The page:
366

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A year ago today, we woke early and made coffee. We watched men put our things into a truck. We packed our tiny car with what we needed for 6 weeks, we stuffed the dogs in there too.

I remember driving away, whispering farewells to the house we’d called home, to the neighbours we’d called friends, to my favourite tree down my favourite street. When we left the familiar city boundaries, we turned the volume up and sang our sorrow into excitement and bubbly beginnings.

It’s been 365 sleeps (366 to be exact, since it was a leap year), and just as many emotions. Exhilarating days discovering our neighbourhood, our city, and days missing the comfort of the known. There’s still so much we haven’t done or seen, still so much to hold our attention.

I miss the forest and the river steps away from our front door. I miss the wisdom of the wind singing harmonies with the leaves.

But the trees in Montreal are approachable. They’ve been around people so much, they know exactly what to do with us.

And living in French has rekindled a part of me that had been forgotten.

So… here’s to another orbit around the sun.
Here’s to newness and challenge and discovery.
Here’s to transforming a house into a home, acquaintances into friendships.
Here’s to roots breaking through cement.

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(top photo from wehearit.com , bottom from jetpac.com)

i, cedar.

my face pressed deeply into her bark,
cheek and lips distorted.
her surface is softness and jagged edges.
underneath, she bleeds red.
(like we do)
i’m surrounded by people…
for a moment in time,
completely alone.
entwined.
branches growing instead of toes.
leaves in place of teeth.
sinew forced out by seed.
i smell of sap and musk and earth,
of pepper and dampness and moss.
her woody arms wrap around me.
she whispers sweetness,
heart to heart.
when there is gratitude,
she says,
the universe is limitless in her abundance.

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sourced here

Inhale, exhale

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Inhalation, exhalation.
Bridges and rubble. Tall spiraling staircases and the after-math of bombings. Light so bright it hurts my eyes and dark, moldy, terrifying corners.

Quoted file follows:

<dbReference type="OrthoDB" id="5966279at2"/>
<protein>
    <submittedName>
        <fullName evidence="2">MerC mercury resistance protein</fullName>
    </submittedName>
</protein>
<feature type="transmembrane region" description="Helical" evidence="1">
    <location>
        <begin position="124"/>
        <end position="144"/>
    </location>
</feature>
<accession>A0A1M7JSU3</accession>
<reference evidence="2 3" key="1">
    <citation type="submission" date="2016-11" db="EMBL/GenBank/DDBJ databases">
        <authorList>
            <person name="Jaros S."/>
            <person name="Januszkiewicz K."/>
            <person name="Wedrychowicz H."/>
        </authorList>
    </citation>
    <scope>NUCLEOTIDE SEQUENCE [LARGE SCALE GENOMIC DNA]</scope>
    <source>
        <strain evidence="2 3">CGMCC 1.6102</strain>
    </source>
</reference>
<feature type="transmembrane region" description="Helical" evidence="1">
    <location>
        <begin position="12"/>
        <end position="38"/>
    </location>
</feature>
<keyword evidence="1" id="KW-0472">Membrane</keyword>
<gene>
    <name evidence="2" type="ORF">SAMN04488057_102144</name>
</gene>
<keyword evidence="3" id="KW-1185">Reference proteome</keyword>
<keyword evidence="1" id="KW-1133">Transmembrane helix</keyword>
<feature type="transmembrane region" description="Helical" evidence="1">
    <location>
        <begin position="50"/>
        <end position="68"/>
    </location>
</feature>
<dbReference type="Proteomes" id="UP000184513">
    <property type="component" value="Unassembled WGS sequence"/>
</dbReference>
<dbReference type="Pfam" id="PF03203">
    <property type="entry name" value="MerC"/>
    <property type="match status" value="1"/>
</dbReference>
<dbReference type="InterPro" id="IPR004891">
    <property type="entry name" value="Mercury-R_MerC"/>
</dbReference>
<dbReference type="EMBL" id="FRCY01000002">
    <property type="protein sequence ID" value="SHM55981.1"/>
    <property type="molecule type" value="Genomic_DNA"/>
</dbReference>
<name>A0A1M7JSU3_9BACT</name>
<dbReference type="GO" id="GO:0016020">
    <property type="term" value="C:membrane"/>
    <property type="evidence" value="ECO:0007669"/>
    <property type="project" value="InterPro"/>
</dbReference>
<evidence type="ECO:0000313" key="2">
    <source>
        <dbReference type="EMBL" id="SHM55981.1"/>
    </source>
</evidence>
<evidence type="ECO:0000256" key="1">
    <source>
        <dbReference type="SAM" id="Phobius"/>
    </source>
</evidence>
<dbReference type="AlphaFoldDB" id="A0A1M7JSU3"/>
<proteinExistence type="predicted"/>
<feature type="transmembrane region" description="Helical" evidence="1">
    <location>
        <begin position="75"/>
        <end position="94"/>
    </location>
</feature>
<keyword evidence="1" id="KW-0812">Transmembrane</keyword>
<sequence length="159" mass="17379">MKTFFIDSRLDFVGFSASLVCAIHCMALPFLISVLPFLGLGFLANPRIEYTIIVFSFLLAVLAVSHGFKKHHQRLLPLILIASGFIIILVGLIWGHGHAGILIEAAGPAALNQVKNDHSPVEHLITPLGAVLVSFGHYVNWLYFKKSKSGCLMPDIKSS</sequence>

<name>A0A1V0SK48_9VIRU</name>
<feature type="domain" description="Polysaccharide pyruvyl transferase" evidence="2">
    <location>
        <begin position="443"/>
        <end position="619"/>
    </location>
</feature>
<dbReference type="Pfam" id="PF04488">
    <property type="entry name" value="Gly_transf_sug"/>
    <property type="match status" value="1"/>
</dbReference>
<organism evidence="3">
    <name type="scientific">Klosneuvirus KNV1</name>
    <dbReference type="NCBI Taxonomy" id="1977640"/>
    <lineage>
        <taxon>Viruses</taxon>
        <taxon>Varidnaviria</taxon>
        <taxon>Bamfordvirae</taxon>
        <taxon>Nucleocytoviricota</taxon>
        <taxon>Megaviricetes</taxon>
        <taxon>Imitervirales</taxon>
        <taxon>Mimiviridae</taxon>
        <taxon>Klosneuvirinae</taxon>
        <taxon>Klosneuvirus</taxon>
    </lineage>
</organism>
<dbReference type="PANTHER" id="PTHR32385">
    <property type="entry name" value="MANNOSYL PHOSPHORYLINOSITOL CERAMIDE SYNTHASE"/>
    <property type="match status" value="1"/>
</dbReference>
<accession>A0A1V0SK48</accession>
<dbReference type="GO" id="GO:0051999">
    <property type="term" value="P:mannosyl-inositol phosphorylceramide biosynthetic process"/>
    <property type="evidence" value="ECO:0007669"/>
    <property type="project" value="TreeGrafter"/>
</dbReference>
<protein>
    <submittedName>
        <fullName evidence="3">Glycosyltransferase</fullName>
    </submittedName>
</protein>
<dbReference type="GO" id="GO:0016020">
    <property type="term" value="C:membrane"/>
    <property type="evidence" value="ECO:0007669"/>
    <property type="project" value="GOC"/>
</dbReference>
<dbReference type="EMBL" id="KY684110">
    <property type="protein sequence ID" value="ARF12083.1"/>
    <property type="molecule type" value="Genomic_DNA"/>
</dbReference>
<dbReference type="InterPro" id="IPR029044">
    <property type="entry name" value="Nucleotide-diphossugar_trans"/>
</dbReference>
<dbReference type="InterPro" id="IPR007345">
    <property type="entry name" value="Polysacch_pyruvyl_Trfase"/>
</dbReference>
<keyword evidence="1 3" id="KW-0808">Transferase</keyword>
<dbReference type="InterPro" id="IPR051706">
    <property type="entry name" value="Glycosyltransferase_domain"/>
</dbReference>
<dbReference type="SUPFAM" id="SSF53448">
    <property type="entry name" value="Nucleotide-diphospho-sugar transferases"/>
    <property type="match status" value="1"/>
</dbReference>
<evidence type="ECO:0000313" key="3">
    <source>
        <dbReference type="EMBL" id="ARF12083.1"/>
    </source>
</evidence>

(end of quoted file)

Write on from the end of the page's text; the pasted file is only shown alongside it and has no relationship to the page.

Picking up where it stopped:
Transformation. Death and birth and death and birth and birth and death again. The full moon is in Taurus. Remember to remember, they say. Let that shit go, they say.
It’s the last super-moon of the year. Harness that creativity, they say.

Tap in or tap out. And it feels like chaos.
Inspiration, expiration.
Inhale, exhale.

It’s a whirlwind of destruction. It’s a fertilizing, a readying for the planting, a preparing to receive. Brush the dry skin off. There is beauty in the particles floating in the sunlight…and it is skin – old, dry, decomposing debris. I’ve got one foot (and perhaps half of the other) out the door. I’ve got two hands hanging onto the windowsill, trying to pull myself back in. I can hear the pitter-patter, I can hear the thump-thump-thumping, I can hear the unbridled-almost-ferocious-roaring of my heart.

Inspire, expire.
Space and sweetness. And gasping too. And just a hint of fear. Fear is good, they say. It keeps you moving forward. Fear is bad, they say. It freezes you in your tracks.

And then there are the trees, breathing and reaching, simultaneously shedding and quieting and getting ready to sleep. Earth and metal. Salts and ores and quiet streams. Water so powerful it’s about to break the dam.

Don’t you dare hold back, they say. Be wild and true. Create a container, they say. It’s not polite to be who you are.
Inhalation, exhalation.
Inspiration, expiration.
This room is too cramped. The walls are too tall.
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(top photo by Christopher McKenney, bottom one here)

It’s not always light and love…